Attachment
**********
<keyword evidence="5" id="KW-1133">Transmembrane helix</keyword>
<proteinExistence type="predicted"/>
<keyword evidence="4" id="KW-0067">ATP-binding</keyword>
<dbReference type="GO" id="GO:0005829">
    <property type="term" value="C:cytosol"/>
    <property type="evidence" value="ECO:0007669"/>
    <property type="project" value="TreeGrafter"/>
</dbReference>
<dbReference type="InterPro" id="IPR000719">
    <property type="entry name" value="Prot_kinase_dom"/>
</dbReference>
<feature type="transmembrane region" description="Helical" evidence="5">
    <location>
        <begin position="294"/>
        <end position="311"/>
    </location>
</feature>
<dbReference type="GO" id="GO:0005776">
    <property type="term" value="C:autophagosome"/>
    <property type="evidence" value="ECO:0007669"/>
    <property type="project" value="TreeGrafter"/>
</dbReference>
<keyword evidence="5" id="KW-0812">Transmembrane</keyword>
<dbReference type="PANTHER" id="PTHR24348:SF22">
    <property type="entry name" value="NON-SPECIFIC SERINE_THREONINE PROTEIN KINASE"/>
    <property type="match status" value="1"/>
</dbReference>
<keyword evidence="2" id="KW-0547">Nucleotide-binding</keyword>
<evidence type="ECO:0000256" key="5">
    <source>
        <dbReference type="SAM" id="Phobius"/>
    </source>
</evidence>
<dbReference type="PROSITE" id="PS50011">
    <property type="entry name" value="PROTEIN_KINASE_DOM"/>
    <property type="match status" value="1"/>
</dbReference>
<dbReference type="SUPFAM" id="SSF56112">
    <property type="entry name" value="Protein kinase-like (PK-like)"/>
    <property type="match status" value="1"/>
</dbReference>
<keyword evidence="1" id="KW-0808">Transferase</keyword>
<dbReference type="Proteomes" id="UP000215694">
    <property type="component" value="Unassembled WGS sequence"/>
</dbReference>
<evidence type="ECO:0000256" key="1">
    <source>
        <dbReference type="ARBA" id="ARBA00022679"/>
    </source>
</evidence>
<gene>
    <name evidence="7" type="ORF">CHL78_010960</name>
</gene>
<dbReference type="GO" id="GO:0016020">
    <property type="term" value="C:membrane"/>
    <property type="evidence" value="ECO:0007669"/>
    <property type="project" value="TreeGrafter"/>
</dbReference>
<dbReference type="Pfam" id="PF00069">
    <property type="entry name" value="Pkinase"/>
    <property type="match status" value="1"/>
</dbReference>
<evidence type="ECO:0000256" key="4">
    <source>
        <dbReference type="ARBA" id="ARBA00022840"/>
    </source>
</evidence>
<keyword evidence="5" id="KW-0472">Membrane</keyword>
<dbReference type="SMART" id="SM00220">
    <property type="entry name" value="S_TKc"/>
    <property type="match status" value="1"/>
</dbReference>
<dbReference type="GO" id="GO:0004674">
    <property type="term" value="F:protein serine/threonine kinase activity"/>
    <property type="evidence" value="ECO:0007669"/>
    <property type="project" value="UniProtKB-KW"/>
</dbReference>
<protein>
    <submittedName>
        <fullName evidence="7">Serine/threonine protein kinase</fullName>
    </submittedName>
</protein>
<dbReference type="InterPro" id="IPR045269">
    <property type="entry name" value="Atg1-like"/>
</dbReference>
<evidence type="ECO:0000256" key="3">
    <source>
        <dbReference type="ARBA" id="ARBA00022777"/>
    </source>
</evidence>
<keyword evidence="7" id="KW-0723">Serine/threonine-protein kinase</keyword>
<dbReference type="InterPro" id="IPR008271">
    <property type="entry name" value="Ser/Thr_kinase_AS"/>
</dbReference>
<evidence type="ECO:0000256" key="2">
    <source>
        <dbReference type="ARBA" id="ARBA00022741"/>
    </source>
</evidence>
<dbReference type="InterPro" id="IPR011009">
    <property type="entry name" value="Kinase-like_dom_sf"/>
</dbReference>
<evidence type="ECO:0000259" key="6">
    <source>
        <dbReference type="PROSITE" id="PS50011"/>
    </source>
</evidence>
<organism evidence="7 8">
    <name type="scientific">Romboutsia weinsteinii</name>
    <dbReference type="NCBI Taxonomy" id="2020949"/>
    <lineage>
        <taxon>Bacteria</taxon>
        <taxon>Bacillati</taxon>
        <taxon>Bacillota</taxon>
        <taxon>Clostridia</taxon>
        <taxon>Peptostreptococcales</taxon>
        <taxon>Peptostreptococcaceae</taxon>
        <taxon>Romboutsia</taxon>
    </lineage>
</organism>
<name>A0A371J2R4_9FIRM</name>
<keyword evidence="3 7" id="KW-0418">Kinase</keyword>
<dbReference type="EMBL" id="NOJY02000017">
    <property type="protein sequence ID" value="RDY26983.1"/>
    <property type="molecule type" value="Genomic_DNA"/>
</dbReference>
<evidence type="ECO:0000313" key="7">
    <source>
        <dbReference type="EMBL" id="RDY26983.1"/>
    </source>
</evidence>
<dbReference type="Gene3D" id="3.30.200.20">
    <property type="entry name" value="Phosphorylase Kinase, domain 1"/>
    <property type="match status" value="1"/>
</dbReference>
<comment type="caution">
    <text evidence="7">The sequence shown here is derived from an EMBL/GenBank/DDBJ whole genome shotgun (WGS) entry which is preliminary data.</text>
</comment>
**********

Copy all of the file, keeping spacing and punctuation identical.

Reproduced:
<keyword evidence="5" id="KW-1133">Transmembrane helix</keyword>
<proteinExistence type="predicted"/>
<keyword evidence="4" id="KW-0067">ATP-binding</keyword>
<dbReference type="GO" id="GO:0005829">
    <property type="term" value="C:cytosol"/>
    <property type="evidence" value="ECO:0007669"/>
    <property type="project" value="TreeGrafter"/>
</dbReference>
<dbReference type="InterPro" id="IPR000719">
    <property type="entry name" value="Prot_kinase_dom"/>
</dbReference>
<feature type="transmembrane region" description="Helical" evidence="5">
    <location>
        <begin position="294"/>
        <end position="311"/>
    </location>
</feature>
<dbReference type="GO" id="GO:0005776">
    <property type="term" value="C:autophagosome"/>
    <property type="evidence" value="ECO:0007669"/>
    <property type="project" value="TreeGrafter"/>
</dbReference>
<keyword evidence="5" id="KW-0812">Transmembrane</keyword>
<dbReference type="PANTHER" id="PTHR24348:SF22">
    <property type="entry name" value="NON-SPECIFIC SERINE_THREONINE PROTEIN KINASE"/>
    <property type="match status" value="1"/>
</dbReference>
<keyword evidence="2" id="KW-0547">Nucleotide-binding</keyword>
<evidence type="ECO:0000256" key="5">
    <source>
        <dbReference type="SAM" id="Phobius"/>
    </source>
</evidence>
<dbReference type="PROSITE" id="PS50011">
    <property type="entry name" value="PROTEIN_KINASE_DOM"/>
    <property type="match status" value="1"/>
</dbReference>
<dbReference type="SUPFAM" id="SSF56112">
    <property type="entry name" value="Protein kinase-like (PK-like)"/>
    <property type="match status" value="1"/>
</dbReference>
<keyword evidence="1" id="KW-0808">Transferase</keyword>
<dbReference type="Proteomes" id="UP000215694">
    <property type="component" value="Unassembled WGS sequence"/>
</dbReference>
<evidence type="ECO:0000256" key="1">
    <source>
        <dbReference type="ARBA" id="ARBA00022679"/>
    </source>
</evidence>
<gene>
    <name evidence="7" type="ORF">CHL78_010960</name>
</gene>
<dbReference type="GO" id="GO:0016020">
    <property type="term" value="C:membrane"/>
    <property type="evidence" value="ECO:0007669"/>
    <property type="project" value="TreeGrafter"/>
</dbReference>
<dbReference type="Pfam" id="PF00069">
    <property type="entry name" value="Pkinase"/>
    <property type="match status" value="1"/>
</dbReference>
<evidence type="ECO:0000256" key="4">
    <source>
        <dbReference type="ARBA" id="ARBA00022840"/>
    </source>
</evidence>
<keyword evidence="5" id="KW-0472">Membrane</keyword>
<dbReference type="SMART" id="SM00220">
    <property type="entry name" value="S_TKc"/>
    <property type="match status" value="1"/>
</dbReference>
<dbReference type="GO" id="GO:0004674">
    <property type="term" value="F:protein serine/threonine kinase activity"/>
    <property type="evidence" value="ECO:0007669"/>
    <property type="project" value="UniProtKB-KW"/>
</dbReference>
<protein>
    <submittedName>
        <fullName evidence="7">Serine/threonine protein kinase</fullName>
    </submittedName>
</protein>
<dbReference type="InterPro" id="IPR045269">
    <property type="entry name" value="Atg1-like"/>
</dbReference>
<evidence type="ECO:0000256" key="3">
    <source>
        <dbReference type="ARBA" id="ARBA00022777"/>
    </source>
</evidence>
<keyword evidence="7" id="KW-0723">Serine/threonine-protein kinase</keyword>
<dbReference type="InterPro" id="IPR008271">
    <property type="entry name" value="Ser/Thr_kinase_AS"/>
</dbReference>
<evidence type="ECO:0000256" key="2">
    <source>
        <dbReference type="ARBA" id="ARBA00022741"/>
    </source>
</evidence>
<dbReference type="InterPro" id="IPR011009">
    <property type="entry name" value="Kinase-like_dom_sf"/>
</dbReference>
<evidence type="ECO:0000259" key="6">
    <source>
        <dbReference type="PROSITE" id="PS50011"/>
    </source>
</evidence>
<organism evidence="7 8">
    <name type="scientific">Romboutsia weinsteinii</name>
    <dbReference type="NCBI Taxonomy" id="2020949"/>
    <lineage>
        <taxon>Bacteria</taxon>
        <taxon>Bacillati</taxon>
        <taxon>Bacillota</taxon>
        <taxon>Clostridia</taxon>
        <taxon>Peptostreptococcales</taxon>
        <taxon>Peptostreptococcaceae</taxon>
        <taxon>Romboutsia</taxon>
    </lineage>
</organism>
<name>A0A371J2R4_9FIRM</name>
<keyword evidence="3 7" id="KW-0418">Kinase</keyword>
<dbReference type="EMBL" id="NOJY02000017">
    <property type="protein sequence ID" value="RDY26983.1"/>
    <property type="molecule type" value="Genomic_DNA"/>
</dbReference>
<evidence type="ECO:0000313" key="7">
    <source>
        <dbReference type="EMBL" id="RDY26983.1"/>
    </source>
</evidence>
<dbReference type="Gene3D" id="3.30.200.20">
    <property type="entry name" value="Phosphorylase Kinase, domain 1"/>
    <property type="match status" value="1"/>
</dbReference>
<comment type="caution">
    <text evidence="7">The sequence shown here is derived from an EMBL/GenBank/DDBJ whole genome shotgun (WGS) entry which is preliminary data.</text>
</comment>